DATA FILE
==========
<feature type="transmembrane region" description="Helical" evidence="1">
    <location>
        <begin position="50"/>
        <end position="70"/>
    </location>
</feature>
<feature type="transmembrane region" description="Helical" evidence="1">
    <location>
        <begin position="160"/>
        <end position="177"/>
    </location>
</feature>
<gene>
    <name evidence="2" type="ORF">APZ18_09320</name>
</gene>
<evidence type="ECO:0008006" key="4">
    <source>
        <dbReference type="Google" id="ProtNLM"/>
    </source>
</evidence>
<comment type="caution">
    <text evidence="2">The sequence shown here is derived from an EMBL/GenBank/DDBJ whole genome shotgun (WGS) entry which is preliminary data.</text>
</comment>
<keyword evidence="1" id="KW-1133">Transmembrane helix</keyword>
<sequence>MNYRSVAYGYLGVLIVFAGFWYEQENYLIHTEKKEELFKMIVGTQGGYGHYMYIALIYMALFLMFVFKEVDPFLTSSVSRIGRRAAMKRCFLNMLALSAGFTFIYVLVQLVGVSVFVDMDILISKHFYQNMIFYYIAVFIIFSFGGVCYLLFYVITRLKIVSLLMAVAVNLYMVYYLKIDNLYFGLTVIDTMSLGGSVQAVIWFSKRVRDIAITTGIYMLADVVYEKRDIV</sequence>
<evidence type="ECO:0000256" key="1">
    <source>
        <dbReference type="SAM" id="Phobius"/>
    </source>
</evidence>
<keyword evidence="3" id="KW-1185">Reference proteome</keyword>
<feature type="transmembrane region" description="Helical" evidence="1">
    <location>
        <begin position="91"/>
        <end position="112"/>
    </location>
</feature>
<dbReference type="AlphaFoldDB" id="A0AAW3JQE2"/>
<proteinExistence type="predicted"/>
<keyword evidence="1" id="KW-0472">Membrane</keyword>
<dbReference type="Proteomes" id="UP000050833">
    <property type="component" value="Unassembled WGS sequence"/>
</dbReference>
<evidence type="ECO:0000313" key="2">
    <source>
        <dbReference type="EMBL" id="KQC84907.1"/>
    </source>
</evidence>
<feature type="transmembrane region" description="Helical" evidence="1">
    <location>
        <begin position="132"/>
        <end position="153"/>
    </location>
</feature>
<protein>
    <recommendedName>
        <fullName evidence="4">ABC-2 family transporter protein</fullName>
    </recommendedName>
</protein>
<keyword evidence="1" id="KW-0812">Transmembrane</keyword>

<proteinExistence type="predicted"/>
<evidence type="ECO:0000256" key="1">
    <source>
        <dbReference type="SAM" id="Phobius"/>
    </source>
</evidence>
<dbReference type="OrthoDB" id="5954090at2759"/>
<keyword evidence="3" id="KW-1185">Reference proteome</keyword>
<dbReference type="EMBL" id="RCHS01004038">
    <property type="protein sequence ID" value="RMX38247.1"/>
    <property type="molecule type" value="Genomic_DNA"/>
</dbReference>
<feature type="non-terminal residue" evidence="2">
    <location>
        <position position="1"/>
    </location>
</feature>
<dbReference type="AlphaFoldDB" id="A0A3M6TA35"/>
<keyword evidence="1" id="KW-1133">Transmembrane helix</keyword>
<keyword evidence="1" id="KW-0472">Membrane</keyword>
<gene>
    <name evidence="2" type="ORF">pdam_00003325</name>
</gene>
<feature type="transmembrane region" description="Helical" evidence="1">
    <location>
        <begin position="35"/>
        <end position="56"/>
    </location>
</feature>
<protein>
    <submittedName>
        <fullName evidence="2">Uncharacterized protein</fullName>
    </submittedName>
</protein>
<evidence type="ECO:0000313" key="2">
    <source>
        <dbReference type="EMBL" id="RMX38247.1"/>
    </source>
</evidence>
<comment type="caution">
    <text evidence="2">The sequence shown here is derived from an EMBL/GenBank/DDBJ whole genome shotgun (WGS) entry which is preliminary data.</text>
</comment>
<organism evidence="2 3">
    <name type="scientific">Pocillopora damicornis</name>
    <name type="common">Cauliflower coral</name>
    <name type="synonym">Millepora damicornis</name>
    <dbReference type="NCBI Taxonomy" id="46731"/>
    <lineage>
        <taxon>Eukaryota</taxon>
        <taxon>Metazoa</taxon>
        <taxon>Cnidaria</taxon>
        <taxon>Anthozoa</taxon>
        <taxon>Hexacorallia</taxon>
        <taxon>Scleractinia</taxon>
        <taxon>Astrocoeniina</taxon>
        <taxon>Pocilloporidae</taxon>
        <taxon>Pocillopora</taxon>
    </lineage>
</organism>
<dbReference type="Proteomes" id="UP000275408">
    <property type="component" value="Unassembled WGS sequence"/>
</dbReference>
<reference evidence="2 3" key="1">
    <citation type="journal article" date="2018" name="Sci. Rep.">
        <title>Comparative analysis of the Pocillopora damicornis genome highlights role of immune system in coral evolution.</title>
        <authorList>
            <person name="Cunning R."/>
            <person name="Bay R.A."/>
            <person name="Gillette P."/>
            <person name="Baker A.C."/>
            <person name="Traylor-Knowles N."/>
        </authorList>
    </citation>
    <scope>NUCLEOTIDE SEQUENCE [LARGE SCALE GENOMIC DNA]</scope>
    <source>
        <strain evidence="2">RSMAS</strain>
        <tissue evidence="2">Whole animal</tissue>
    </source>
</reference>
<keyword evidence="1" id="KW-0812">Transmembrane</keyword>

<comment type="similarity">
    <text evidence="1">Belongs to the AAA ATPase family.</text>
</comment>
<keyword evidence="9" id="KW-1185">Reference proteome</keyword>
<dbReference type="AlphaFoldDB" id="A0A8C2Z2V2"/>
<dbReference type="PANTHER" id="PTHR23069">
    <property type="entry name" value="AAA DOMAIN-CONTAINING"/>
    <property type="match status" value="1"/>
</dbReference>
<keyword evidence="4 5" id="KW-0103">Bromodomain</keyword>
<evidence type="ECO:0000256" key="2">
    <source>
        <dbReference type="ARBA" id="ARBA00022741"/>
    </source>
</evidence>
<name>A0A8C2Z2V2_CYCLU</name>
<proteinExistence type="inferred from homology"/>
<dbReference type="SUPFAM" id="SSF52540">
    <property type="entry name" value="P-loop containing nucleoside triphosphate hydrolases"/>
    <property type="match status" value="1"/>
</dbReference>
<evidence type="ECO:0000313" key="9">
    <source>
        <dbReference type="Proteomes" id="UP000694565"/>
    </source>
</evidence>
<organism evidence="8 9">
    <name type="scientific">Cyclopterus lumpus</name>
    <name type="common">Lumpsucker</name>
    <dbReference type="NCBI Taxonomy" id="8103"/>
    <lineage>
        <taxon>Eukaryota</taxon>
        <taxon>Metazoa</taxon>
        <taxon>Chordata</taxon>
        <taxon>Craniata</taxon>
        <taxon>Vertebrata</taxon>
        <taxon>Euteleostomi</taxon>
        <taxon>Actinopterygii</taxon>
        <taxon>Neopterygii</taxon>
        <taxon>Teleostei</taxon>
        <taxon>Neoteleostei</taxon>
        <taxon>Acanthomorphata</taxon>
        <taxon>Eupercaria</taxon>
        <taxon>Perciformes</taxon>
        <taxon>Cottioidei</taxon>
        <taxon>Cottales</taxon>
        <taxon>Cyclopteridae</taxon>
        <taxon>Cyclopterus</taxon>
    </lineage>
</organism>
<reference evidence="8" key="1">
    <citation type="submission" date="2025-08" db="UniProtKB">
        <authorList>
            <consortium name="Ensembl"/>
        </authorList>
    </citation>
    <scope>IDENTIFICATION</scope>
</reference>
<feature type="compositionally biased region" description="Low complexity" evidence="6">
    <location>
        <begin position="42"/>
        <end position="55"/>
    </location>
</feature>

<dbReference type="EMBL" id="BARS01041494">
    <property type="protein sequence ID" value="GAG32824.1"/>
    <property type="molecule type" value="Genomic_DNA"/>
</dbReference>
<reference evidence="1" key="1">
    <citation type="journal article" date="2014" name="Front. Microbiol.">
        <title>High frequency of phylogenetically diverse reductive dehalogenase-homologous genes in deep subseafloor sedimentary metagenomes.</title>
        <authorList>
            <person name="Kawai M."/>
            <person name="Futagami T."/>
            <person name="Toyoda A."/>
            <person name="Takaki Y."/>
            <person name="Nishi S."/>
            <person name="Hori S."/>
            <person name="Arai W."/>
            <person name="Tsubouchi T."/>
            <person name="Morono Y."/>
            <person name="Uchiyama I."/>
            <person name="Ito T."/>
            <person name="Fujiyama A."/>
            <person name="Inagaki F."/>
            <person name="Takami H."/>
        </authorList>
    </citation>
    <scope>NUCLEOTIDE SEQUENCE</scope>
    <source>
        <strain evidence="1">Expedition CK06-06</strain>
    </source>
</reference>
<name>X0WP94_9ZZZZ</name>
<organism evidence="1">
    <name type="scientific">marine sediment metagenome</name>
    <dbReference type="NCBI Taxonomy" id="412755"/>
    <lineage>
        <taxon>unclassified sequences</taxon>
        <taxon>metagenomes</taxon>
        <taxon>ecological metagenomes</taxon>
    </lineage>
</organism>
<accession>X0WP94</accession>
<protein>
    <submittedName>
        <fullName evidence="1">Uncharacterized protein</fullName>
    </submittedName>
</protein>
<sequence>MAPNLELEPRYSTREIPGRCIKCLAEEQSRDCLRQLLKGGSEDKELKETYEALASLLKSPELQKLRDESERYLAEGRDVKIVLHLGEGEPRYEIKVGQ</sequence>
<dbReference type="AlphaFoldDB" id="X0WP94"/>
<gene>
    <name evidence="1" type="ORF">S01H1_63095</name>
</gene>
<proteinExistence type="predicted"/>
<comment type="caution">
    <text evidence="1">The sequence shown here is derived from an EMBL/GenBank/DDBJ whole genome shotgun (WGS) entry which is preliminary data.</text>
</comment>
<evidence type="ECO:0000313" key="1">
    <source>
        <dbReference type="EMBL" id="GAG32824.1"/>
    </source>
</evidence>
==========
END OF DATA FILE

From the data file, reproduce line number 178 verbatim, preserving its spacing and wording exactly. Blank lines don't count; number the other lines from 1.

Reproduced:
        <taxon>Actinopterygii</taxon>